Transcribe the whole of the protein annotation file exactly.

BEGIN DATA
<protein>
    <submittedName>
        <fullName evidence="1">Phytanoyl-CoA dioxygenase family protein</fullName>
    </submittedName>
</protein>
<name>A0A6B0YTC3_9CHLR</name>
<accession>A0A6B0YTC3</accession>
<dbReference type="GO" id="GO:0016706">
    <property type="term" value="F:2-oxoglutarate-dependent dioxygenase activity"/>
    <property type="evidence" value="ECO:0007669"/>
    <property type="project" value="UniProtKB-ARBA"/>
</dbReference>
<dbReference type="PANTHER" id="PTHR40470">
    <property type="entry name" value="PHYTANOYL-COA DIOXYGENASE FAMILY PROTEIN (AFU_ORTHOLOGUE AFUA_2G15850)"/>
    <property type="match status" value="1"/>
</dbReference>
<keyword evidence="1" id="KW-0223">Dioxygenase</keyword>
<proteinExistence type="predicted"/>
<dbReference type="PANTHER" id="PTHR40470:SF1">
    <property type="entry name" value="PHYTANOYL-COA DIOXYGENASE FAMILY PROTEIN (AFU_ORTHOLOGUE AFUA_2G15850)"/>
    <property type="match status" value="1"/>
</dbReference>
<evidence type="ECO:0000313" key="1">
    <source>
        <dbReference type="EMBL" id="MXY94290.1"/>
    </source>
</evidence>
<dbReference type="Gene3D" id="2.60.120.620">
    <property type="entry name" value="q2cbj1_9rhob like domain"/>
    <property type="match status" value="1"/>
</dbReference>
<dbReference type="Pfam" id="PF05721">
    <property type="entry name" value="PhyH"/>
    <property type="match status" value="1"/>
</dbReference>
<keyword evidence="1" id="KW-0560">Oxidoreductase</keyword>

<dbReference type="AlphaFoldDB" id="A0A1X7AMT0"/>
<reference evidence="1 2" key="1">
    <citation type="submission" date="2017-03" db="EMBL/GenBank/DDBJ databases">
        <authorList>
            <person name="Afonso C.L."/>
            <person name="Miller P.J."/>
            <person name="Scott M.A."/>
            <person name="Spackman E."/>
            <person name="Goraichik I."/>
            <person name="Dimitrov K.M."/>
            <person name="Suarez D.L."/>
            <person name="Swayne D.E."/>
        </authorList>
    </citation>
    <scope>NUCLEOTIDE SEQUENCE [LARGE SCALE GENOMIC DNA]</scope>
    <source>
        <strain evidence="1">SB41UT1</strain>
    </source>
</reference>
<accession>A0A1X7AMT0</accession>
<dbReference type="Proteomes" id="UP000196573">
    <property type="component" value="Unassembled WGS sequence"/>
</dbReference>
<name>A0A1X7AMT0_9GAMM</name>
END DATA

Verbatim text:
<protein>
    <submittedName>
        <fullName evidence="1">Phytanoyl-CoA dioxygenase family protein</fullName>
    </submittedName>
</protein>
<name>A0A6B0YTC3_9CHLR</name>
<accession>A0A6B0YTC3</accession>
<dbReference type="GO" id="GO:0016706">
    <property type="term" value="F:2-oxoglutarate-dependent dioxygenase activity"/>
    <property type="evidence" value="ECO:0007669"/>
    <property type="project" value="UniProtKB-ARBA"/>
</dbReference>
<dbReference type="PANTHER" id="PTHR40470">
    <property type="entry name" value="PHYTANOYL-COA DIOXYGENASE FAMILY PROTEIN (AFU_ORTHOLOGUE AFUA_2G15850)"/>
    <property type="match status" value="1"/>
</dbReference>
<keyword evidence="1" id="KW-0223">Dioxygenase</keyword>
<proteinExistence type="predicted"/>
<dbReference type="PANTHER" id="PTHR40470:SF1">
    <property type="entry name" value="PHYTANOYL-COA DIOXYGENASE FAMILY PROTEIN (AFU_ORTHOLOGUE AFUA_2G15850)"/>
    <property type="match status" value="1"/>
</dbReference>
<evidence type="ECO:0000313" key="1">
    <source>
        <dbReference type="EMBL" id="MXY94290.1"/>
    </source>
</evidence>
<dbReference type="Gene3D" id="2.60.120.620">
    <property type="entry name" value="q2cbj1_9rhob like domain"/>
    <property type="match status" value="1"/>
</dbReference>
<dbReference type="Pfam" id="PF05721">
    <property type="entry name" value="PhyH"/>
    <property type="match status" value="1"/>
</dbReference>
<keyword evidence="1" id="KW-0560">Oxidoreductase</keyword>

<dbReference type="AlphaFoldDB" id="A0A1X7AMT0"/>
<reference evidence="1 2" key="1">
    <citation type="submission" date="2017-03" db="EMBL/GenBank/DDBJ databases">
        <authorList>
            <person name="Afonso C.L."/>
            <person name="Miller P.J."/>
            <person name="Scott M.A."/>
            <person name="Spackman E."/>
            <person name="Goraichik I."/>
            <person name="Dimitrov K.M."/>
            <person name="Suarez D.L."/>
            <person name="Swayne D.E."/>
        </authorList>
    </citation>
    <scope>NUCLEOTIDE SEQUENCE [LARGE SCALE GENOMIC DNA]</scope>
    <source>
        <strain evidence="1">SB41UT1</strain>
    </source>
</reference>
<accession>A0A1X7AMT0</accession>
<dbReference type="Proteomes" id="UP000196573">
    <property type="component" value="Unassembled WGS sequence"/>
</dbReference>
<name>A0A1X7AMT0_9GAMM</name>